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Practical Things To Consider When Setting Up a Warehouse

Practical Things To Consider When Setting Up a Warehouse

Some may think that setting up a warehouse is as simple as finding premises and storing inventory in one place until it is distributed. It is, however, far more complex than that. There is a great deal of planning and ongoing organizing required to run an efficient setup. A warehouse is, first and foremost, somewhere to create an efficient flow of materials. If you are going to be successful, it needs to run like a well-oiled machine. From premises to safety to staffing, here we will review some of the practical things that need to be considered when setting up.


If you intend to borrow to fund your business, most financial institutions or investors will want to see a business plan. They (and you) need to know that the figures are going to stack up in the long term. A business plan is a document that sets out a businesses’ future objectives and details the strategies intended to achieve them. It should cover things like the acquisition of stock, overheads, forecasted revenue and margins, and future growth, to name but a few. If you are unsure of how to put a business plan together, there are companies and specialists who can assist you.
Once you are up and running, you will need to track all of your income and expenditure. The latter needs to include things like stock procurement costs, rent, utilities, salaries, and other overheads and incidentals. You also need to carry out annual stock checks so that you know the value of your current and non-current assets.


One of the main decisions to be made in terms of the premises should be where your warehouse will be located and how big it will be. If you are outsourcing your distribution, consideration should be taken as to its location in proximity to distributors. Not only do you need to ensure that the premises are big enough for your stock, but also that there is adequate and safe access for whatever size vehicles may be required to transport goods to and from your warehouse. Internal traffic flow should also be considered. Checks should be made that necessary ventilation is put in place depending on the size of your building. Expansion is another consideration. Your intended premises may be big enough now, but what about a few years down the line? If things take off and progress as intended, will you have additional space to expand? The last thing you want to do is to have to consider moving.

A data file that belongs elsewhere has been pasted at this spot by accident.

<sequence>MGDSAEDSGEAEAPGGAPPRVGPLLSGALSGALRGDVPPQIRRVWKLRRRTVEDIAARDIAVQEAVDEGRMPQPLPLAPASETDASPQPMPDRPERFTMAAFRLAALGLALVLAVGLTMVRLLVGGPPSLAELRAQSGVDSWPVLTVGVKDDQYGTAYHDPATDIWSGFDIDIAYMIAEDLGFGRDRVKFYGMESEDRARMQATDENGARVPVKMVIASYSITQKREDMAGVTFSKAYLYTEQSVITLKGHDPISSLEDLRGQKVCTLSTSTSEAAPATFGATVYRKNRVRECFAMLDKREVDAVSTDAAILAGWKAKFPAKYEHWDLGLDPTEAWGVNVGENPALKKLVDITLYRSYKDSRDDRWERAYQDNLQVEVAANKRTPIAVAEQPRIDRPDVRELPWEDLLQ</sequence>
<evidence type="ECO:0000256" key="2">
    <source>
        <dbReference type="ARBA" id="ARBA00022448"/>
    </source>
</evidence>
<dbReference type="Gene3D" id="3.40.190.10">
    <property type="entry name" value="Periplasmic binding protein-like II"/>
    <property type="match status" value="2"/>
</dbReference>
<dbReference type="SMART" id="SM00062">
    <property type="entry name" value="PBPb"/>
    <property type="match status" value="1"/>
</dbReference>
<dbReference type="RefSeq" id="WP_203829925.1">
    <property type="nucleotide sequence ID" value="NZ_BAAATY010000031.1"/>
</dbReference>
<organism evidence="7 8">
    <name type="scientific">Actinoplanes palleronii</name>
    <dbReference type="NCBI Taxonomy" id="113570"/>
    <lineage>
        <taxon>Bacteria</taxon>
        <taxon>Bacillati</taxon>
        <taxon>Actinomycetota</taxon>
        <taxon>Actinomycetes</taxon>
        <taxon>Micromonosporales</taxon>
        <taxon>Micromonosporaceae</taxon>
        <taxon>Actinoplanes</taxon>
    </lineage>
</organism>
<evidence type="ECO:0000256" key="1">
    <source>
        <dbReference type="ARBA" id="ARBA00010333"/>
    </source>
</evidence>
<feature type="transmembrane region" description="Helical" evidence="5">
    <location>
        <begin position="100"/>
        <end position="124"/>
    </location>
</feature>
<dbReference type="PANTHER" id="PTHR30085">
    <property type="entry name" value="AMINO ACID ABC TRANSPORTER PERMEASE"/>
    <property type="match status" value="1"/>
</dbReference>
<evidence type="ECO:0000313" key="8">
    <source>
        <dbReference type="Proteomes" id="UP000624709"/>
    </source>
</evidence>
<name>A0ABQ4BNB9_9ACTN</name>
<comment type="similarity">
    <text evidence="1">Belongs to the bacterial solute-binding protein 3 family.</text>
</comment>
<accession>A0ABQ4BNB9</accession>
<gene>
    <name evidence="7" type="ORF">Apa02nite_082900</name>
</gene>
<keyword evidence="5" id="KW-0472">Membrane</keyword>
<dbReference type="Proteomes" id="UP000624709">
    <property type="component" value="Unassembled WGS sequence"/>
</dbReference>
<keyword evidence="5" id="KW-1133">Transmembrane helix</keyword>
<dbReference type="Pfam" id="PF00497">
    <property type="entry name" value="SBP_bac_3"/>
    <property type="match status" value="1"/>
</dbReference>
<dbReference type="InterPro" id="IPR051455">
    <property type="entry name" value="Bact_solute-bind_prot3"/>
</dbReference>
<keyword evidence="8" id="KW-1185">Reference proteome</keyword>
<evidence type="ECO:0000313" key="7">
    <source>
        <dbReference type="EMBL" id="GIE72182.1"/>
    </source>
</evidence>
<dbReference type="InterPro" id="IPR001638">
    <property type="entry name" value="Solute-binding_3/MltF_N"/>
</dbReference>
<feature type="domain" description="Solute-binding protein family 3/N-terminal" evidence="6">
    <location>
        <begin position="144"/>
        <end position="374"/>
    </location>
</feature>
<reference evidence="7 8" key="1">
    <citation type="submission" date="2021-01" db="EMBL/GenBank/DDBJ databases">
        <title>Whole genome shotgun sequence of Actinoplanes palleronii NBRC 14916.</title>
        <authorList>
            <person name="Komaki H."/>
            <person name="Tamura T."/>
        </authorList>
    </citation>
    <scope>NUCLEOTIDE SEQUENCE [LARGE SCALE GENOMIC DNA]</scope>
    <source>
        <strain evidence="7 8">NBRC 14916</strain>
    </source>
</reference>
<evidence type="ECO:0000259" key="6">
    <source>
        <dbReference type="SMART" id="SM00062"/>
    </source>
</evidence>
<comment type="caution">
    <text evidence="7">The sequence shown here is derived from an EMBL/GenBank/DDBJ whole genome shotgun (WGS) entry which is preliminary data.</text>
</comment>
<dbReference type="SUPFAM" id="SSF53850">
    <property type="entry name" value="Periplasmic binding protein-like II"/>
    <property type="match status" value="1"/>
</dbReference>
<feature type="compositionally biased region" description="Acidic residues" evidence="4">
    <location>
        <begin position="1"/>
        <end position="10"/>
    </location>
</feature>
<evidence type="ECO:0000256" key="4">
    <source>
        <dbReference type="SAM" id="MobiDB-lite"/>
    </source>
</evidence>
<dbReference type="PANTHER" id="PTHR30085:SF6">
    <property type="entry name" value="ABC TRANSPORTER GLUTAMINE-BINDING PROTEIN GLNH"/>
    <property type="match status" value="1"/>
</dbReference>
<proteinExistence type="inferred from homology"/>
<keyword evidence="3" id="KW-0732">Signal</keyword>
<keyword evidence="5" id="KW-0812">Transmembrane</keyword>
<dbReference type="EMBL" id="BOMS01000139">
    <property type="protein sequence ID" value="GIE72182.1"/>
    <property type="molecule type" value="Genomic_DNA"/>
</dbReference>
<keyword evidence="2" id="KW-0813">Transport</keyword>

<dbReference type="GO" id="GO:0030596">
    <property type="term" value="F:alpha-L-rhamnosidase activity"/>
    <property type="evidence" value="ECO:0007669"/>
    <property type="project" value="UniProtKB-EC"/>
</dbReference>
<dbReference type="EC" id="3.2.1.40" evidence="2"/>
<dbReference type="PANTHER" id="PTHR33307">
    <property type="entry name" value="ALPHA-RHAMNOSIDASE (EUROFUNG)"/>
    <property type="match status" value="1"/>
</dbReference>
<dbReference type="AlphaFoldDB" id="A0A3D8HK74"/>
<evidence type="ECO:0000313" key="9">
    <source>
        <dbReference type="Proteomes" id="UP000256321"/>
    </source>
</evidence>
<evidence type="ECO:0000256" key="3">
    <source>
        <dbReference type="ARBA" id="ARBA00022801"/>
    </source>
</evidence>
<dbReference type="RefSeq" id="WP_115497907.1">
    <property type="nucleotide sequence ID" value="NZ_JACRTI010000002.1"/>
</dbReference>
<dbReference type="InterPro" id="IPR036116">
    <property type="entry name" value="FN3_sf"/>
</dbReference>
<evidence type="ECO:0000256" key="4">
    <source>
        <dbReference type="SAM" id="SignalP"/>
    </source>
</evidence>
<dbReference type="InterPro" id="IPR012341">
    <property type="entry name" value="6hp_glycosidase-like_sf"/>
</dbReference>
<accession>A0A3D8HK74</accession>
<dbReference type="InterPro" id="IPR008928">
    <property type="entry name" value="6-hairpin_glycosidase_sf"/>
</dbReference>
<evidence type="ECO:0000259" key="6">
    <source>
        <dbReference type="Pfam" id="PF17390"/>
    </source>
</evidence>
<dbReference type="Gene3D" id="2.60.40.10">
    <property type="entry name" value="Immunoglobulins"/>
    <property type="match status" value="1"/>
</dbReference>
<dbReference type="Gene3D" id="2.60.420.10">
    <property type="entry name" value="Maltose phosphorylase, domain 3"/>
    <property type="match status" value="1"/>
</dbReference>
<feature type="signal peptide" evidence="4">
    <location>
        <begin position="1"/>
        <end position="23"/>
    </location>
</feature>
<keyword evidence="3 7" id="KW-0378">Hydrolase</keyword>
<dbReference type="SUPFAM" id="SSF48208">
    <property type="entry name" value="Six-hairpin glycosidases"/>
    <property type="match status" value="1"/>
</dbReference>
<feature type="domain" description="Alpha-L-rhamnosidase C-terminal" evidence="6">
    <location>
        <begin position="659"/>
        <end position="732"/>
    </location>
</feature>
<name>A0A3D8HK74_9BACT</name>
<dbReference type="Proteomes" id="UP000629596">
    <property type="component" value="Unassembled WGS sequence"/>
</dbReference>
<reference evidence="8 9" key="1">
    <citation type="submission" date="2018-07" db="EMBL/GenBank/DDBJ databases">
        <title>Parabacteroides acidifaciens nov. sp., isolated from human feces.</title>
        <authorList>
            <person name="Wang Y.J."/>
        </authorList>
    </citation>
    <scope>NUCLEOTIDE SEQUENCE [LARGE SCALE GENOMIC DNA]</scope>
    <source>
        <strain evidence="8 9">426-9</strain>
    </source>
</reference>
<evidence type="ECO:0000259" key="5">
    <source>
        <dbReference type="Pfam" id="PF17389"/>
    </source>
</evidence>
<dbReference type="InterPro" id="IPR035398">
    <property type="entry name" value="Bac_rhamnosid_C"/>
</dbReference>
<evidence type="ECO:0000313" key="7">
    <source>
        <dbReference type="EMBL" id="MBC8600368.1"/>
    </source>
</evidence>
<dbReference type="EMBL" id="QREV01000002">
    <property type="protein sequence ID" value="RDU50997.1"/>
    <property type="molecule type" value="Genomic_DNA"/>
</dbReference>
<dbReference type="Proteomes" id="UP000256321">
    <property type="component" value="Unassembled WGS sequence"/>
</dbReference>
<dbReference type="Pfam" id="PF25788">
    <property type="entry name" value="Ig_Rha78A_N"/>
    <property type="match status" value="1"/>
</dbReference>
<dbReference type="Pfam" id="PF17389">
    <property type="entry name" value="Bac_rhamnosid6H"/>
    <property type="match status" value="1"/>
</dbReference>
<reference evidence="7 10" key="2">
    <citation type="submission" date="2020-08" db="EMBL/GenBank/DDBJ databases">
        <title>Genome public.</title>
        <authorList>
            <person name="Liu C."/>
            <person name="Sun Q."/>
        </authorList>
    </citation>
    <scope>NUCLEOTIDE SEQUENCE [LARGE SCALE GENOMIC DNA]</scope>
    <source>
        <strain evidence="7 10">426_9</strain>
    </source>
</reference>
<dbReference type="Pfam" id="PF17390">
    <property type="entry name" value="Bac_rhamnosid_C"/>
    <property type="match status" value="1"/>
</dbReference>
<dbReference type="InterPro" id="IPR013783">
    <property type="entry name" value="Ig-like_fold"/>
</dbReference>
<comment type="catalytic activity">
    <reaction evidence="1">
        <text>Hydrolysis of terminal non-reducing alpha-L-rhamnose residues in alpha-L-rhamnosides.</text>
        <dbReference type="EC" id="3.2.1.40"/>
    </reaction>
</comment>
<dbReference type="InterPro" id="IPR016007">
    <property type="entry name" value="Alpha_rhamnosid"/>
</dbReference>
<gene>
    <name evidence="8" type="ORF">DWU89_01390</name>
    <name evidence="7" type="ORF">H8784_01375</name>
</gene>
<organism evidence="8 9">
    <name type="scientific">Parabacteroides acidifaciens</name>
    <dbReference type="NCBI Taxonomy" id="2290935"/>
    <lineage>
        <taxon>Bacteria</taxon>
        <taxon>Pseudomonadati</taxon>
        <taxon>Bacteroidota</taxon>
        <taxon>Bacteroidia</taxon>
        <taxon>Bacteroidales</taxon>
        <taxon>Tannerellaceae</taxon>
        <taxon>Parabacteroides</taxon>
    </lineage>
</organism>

It is important to consider your internal layout. This is something that could cost you a lot of time and money to change if you get it wrong in the first place. Think about what items need to be stored at floor level and which items can be stored higher up. How many levels can your premises safely accommodate? Storing upwards means less floor space needed, which ultimately may save money. Companies like Saferack supply various height platforms, rails, stairs, and gates to create walkways and access. This not only allows safe and sufficient storage of products but maximizes available space. It is also good to consider allocating specific areas for returned or faulty stock. The last thing you want is inventory being returned and no mechanism to track it. Having a separate area will allow quality control investigations to be carried out. You can also keep an eye on any ongoing supply issues.


Consideration needs to be given as to how much staff you will need. You will not only need a good management team but an adequate number of on the ground staff. You need to ensure that demand is met with efficient and timeous supply. All directly employed staff should be on contract, inducted, and fully and adequately trained. Health and Safety are of the greatest importance in any company, so strict guidelines and policies should be drawn up. All staff should be made aware of these policies and confirm that they understand them. You may also want to employ a human resources manager. This will ensure that someone is in place to make sure you are complying with the required legislation and that contractual obligations are being met. You may want to set KPI’s (key performance indicators) or targets to staff and offer some form of bonus if these are met. This should ensure productivity is kept to the highest standard while motivating staff at the same time.

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by Brian Perry // Brian Perry is a contributor to Businessing Magazine.

Opinions expressed by contributors are their own.